I can’t pardon Labor Day’s mush, not just because it’s mush, but because it comes with an unappetizing side order of condescension and contempt.
Read More: The Globe and Mail (Toronto)

50 | 2014-01-31 | Peter Travers

The pie looks delicious, but Labor Day feels stale.
Read More: Rolling Stone

50 | 2014-01-30 | Steve Persall

It's all bathetic enough for Labor Day to be subtitled The Prisons of Madison County.
Read More: Tampa Bay Times

50 | 2014-01-30 | Ann Hornaday

It’s difficult to believe a word of Labor Day, but then again you don’t have to in order to luxuriate in Winslet and Brolin’s bubbling, steaming chemistry.
Read More: Washington Post

50 | 2014-01-30 | Mick LaSalle

This is win-win for everybody, but it's too win-win - a setup that short-circuits drama, that shoehorns a situation into a precooked formulation: He's a real prisoner and she's an emotional prisoner, and each offers the other the possibility of freedom.
Read More: San Francisco Chronicle

50 | 2014-01-30 | Marc Mohan

While it's nice to see Reitman try to branch out from the hip, acerbic humor of "Juno" and "Young Adult," his clumsiness with this more earnest material is an unpleasant surprise.
Read More: Portland Oregonian

50 | 2014-01-30 | Michael Phillips

Kate Winslet has such sound and reliable dramatic instincts (That Face doesn't hurt, either) she very nearly makes something of Adele.
Read More: Chicago Tribune

50 | 2014-01-30 | Bill Goodykoontz

Even with the talent involved, almost everything about Labor Day plays less like something you’d buy a ticket to watch and more like something you’d buy in an airport bookstore to read.
Read More: Arizona Republic

50 | 2014-01-29 | Roger Moore

For all its filmmaking care and care-worn performances, is nothing more than a beach book, inconsequential and utterly out of place in January.
Read More: McClatchy-Tribune News Service

50 | 2014-01-22 | Chris Nashawaty

With his latest film, the mawkish and melodramatic Labor Day, Reitman has done an unexpected about-face: He's ditched Wilder for Douglas Sirk. And the swap doesn't do him — or his fans — any favors.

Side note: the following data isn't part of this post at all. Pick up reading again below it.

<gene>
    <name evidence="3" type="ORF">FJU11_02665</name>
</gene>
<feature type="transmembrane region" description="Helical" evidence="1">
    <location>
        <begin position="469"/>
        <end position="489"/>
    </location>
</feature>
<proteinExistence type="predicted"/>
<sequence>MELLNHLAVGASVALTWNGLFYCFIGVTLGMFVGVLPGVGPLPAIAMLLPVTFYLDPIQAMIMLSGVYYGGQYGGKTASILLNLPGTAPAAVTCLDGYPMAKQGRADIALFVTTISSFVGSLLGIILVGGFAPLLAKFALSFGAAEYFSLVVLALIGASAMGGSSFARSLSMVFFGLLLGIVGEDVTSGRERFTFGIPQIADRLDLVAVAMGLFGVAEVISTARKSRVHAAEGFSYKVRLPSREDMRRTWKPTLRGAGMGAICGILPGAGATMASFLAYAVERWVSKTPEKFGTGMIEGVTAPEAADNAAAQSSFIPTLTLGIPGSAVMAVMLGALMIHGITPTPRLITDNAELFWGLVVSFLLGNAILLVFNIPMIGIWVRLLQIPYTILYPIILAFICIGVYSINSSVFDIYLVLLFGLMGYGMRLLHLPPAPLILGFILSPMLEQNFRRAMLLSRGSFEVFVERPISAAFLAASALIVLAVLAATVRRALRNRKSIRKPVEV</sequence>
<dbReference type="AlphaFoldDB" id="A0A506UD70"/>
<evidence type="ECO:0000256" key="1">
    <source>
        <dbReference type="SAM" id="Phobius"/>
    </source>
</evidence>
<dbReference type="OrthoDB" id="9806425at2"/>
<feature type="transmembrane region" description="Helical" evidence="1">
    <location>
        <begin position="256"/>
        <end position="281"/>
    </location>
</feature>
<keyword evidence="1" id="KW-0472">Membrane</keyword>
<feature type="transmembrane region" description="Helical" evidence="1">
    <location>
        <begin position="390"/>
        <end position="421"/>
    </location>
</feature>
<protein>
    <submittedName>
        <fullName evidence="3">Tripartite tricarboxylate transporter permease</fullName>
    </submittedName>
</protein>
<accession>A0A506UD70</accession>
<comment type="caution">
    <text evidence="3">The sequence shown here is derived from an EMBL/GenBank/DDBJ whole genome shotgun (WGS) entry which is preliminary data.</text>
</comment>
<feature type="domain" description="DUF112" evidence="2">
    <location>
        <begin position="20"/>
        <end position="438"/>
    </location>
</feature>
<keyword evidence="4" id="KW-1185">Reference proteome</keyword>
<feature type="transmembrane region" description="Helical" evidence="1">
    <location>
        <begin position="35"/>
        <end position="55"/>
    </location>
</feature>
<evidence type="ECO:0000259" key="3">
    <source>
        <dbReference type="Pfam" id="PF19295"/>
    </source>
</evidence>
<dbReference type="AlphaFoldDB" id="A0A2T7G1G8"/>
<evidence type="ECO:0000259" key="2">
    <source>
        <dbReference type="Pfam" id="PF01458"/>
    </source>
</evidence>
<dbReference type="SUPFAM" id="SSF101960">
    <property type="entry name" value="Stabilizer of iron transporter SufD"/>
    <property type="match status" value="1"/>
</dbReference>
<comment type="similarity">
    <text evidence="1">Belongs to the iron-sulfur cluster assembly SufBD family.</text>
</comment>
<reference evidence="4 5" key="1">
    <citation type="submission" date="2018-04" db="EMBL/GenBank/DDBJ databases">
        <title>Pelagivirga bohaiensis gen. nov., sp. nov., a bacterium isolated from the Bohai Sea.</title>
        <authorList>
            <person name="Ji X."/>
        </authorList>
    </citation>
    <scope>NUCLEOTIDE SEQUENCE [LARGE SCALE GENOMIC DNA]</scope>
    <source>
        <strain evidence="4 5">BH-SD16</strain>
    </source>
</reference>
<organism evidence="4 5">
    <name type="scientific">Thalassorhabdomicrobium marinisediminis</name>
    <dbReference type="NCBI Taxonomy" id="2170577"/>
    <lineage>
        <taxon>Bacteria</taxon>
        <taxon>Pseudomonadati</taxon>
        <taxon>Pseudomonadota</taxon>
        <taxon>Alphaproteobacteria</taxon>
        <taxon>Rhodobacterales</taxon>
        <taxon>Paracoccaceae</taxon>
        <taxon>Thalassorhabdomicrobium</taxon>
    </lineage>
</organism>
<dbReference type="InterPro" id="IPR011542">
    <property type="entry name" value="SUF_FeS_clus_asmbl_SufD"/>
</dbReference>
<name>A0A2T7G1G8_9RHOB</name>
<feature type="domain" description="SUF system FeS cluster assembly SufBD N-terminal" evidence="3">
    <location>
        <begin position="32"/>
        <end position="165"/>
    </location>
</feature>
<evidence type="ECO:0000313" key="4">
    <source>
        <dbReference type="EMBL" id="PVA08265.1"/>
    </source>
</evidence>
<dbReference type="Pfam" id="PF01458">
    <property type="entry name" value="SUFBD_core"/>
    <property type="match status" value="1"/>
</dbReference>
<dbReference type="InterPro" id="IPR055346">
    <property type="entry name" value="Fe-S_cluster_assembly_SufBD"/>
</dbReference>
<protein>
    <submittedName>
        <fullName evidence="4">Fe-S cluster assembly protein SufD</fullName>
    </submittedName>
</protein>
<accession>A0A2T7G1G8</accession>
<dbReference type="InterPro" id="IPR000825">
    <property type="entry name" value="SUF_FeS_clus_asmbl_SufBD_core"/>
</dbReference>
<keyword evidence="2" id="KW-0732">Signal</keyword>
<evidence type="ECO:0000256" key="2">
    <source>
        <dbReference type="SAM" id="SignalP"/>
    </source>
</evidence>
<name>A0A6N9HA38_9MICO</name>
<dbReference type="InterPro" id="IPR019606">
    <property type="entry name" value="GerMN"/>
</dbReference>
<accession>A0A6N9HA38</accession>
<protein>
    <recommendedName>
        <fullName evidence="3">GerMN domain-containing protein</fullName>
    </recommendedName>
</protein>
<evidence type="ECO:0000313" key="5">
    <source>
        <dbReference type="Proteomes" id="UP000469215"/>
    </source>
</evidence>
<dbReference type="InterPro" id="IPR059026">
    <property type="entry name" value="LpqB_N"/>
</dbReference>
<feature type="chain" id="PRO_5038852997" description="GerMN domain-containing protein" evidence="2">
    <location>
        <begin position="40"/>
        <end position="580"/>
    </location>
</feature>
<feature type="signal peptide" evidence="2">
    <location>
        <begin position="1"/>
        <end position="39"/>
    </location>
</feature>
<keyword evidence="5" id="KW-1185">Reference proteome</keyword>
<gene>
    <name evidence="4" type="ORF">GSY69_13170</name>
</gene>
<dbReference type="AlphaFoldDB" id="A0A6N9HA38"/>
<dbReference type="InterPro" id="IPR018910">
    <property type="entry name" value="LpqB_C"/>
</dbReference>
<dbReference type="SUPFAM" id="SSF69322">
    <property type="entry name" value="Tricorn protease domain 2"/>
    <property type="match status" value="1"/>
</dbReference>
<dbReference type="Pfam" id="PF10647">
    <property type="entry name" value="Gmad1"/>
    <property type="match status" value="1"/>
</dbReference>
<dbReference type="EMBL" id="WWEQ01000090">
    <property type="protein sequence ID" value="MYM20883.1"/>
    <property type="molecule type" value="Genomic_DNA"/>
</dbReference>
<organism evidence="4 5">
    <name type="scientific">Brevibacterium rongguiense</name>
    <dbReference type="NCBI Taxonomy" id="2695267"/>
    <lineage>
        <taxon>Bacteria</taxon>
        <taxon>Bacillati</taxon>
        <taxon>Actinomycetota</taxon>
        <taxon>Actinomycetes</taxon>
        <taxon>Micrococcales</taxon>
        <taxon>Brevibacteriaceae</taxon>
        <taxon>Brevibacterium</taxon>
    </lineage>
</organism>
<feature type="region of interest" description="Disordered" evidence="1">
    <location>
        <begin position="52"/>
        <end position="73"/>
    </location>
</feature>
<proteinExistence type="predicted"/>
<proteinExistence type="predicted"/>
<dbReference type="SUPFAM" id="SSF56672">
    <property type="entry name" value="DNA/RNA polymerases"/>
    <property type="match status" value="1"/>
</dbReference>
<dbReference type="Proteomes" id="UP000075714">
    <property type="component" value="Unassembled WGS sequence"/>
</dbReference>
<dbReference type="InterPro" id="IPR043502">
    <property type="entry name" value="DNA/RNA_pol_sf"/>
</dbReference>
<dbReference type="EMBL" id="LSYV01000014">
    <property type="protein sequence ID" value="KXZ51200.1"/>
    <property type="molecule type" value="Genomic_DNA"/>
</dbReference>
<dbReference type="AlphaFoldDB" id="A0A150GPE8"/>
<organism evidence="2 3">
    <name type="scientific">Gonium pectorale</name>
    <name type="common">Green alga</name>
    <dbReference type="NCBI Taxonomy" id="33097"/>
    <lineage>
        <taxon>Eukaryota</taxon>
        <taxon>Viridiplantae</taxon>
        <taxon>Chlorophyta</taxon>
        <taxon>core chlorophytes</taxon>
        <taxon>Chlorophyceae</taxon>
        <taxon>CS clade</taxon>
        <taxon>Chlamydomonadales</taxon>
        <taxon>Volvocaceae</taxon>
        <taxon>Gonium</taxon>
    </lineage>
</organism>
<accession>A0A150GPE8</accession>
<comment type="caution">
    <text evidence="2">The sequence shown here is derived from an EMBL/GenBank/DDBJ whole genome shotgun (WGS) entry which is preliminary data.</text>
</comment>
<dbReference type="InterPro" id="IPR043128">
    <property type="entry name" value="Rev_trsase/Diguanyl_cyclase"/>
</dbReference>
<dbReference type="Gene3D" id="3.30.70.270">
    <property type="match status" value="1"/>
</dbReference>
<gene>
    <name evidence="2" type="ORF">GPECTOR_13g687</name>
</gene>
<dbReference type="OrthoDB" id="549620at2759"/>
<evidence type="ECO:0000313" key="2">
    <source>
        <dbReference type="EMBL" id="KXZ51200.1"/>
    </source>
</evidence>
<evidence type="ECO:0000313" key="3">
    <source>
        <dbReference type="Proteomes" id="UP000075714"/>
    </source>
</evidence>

Read More: Entertainment Weekly

50 | 2013-09-03 | Chris Willman

A full-immersion exercise in the old-fashioned women's weepie that skews far closer to Nicholas Sparks' brand of contrivance than Diablo Cody territory.
Read More: The Playlist

42 | 2014-01-29 | A.A. Dowd

Improbably, this saccharine melodrama comes courtesy of Jason Reitman, the Hollywood scion director who made "Juno" and "Up In The Air." Clearly, he’s chasing a change of pace, a hard right turn away from the sardonic redemption stories that have previously sported his byline and into the unfamiliar realm of Sirksian soap.
Read More: The A.V. Club

40 | 2014-01-31 | Bob Mondello

Labor Day may be filled with autumn's falling leaves, but it makes sense that they're bringing it out as a prelude to spring, for the sap — and I do mean sap — is rising.
Read More: NPR

40 | 2014-01-29 | Scott Tobias

Reitman has placed a not-unreasonable bet that sensual creatures like Winslet and Brolin can convey the passion necessary for their relationship to make sense, but the film carries itself too stiffly, like it’s so afraid of making the wrong choices that it doesn’t make any good ones.
Read More: The Dissolve

40 | 2014-01-28 | Joshua Rothkopf

The film will do until "Fifty Shades of Grey" turns up. The more you think about Labor Day, the more calculating it gets.
Read More: Time Out New York

40 | 2013-09-16 | Tim Robey

Though pristinely faithful to Maynard's book, it blurs inexorably into Nicholas Sparks.
Read More: The Telegraph

38 | 2014-01-31 | Christy Lemire

Actors of the caliber of Brolin and Winslet can do nothing but the best with what they're given, struggling to find nuance and humanity in romance-novel archetypes.
Read More: RogerEbert.com

38 | 2014-01-30 | Claudia Puig

Labor Day feels like a belabored, sappy slog.
Read More: USA Today

38 | 2014-01-30 | Ty Burr

The movie’s a somber affair, but if you see it in the right frame of mind, it’s the guilty-pleasure hoot of the season.
Read More: Boston Globe

30 | 2014-01-30 | Stephen Holden

The movie’s principal saving grace is Ms. Winslet’s convincing portrayal of Adele, a despairing woman of low self-esteem just a twitch away from a nervous breakdown. In almost every other respect, this overbaked romantic hokum is preposterous.
Read More: The New York Times

30 | 2014-01-30 | Joe Morgenstern

Labor Day, adapted from a novel by Joyce Maynard, is the kind of movie that turns clarity into stultification; everything is perfectly clear and almost everything — pie-making excepted — is perfectly lifeless.
Read More: Wall Street Journal

30 | 2014-01-28 | Amy Nicholson

Labor Day is so self-conscious and phony, it must be the work of a pod person. Humans, film lovers, and fans of Reitman's till-now-flawless filmography: We've gotta fight back.
Read More: Village Voice